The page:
"You need camera," said the dark-skinned man striding along the Mazatlan beach, swinging a beer bottle by its long neck.
"Where are you from?" he asked. "Canada?"
I said I was from the U.S. That seemed to cinch it for him.
"You need camera," he declared firmly, marching off without waiting for a response.
This stranger's comments weren't as intrusive as they might sound.
Here I was with my winter-pale skin standing alone just at the edge of the tide, savoring the approach of sunset on a long stretch of beach.
The colors of the sky weren't spectacular, they went deeper than that. They were subtle shades of pink, blue, tangerine and gray, like frayed ribbons. The breeze soft on the skin and the warm ocean water lapping occasionally over feet, the whole experience surrounded me and I breathed it in.
I felt like the description of yoga's mountain pose -- me making the connection between earth and sky, feet on the sand and head touching the heavens.
It was like being the only one to see into eternity, and it wasn't a time easily shared. Talking, oohing and awing were not appropriate.
A camera won't do it, I thought, silently responding to a man who probably saw this view every day, but still went out of his way to take the beach route home.
My sisters and I talk about our attraction to large bodies of water, whether it's the nearby Great Lakes or the coast of Oregon, California, Florida or somewhere in the Caribbean.
It's not just the yearning of in-landers for openness. I think it's the remarkable feeling of being able to see until you can't tell if you're seeing sky or ocean.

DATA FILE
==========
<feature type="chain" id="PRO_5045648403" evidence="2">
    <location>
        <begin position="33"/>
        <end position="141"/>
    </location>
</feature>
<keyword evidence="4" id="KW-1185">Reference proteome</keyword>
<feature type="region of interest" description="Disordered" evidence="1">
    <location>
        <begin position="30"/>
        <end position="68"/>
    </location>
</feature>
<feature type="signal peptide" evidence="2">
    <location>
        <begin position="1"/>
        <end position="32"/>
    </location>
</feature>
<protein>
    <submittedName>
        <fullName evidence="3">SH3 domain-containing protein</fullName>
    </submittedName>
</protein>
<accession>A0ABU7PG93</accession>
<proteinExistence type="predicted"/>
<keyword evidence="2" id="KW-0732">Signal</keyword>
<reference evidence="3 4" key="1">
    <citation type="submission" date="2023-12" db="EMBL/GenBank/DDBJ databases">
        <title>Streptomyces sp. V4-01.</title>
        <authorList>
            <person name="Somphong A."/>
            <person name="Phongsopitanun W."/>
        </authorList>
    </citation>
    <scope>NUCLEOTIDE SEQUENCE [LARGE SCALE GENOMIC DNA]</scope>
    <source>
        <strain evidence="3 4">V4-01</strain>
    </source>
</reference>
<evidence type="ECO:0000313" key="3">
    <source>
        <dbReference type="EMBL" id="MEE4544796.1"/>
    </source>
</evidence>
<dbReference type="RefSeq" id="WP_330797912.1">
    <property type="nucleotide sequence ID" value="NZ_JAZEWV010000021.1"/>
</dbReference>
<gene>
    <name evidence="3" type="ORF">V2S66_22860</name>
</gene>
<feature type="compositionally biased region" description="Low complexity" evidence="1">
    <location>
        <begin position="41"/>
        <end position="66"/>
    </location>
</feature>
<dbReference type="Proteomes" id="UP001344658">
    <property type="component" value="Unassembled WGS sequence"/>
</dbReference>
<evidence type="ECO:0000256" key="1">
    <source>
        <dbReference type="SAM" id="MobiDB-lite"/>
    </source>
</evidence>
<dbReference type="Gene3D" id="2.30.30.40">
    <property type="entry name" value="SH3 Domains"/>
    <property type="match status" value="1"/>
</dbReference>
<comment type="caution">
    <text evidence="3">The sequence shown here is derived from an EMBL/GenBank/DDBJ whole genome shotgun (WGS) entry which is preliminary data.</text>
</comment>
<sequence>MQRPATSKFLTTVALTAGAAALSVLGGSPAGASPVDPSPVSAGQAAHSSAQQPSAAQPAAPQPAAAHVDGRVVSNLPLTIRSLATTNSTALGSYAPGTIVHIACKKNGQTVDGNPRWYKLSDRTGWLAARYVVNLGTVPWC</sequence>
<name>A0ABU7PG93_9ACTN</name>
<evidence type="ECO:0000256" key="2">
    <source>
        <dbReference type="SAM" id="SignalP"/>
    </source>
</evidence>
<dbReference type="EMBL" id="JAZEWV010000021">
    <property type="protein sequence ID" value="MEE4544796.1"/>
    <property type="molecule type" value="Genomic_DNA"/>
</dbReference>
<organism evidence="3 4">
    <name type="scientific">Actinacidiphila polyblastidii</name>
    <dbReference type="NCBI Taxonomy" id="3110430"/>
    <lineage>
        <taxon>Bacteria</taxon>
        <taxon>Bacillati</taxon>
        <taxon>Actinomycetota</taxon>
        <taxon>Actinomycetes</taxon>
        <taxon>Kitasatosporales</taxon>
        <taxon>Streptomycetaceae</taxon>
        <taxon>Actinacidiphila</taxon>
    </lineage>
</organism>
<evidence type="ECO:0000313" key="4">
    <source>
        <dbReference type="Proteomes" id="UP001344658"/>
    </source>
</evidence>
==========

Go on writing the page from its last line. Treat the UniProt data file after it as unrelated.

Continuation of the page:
My home is sheltered in the trees. The only way, from inside the house, to view the sunset is by standing on a chair and looking out the small bedroom window.
Our house was built carefully into the side of a hill for shelter, with large windows facing south for wintertime sun, and few and smaller windows on the north and west sides.
When we were drawing up the plans, no one thought of sunsets. We are safe from strong wings, flooding, earthquakes, tsunamis and other extremes of nature.
But sometimes I think "shelter" goes too far and carries the risk of being protected from the beauty that is nature -- though I know that beauty, much different here, is just as real in Wisconsin as it is on the ocean shore.
I think of the words in the song sung by Eva Cassidy about a young wife and mother irritated by passers-through ogling the scenery in the town where she's trapped.
"But it's just a dumb old mountain. I see it every day," sings the girl. "Maybe Bill and I someday will find a chance to get away."
Now as the early spring sends out buds and shoots in the scenery that I see every day, I promise myself to take the time to just watch, enjoy and feel the season.
But the getting-away part is important too. My husband and I did have a camera.
The pictures we took in Mazatlan are framed in a collage. While they help, I really don't need them to feel myself back on the beach and to relive that feeling of intense amazement and completeness.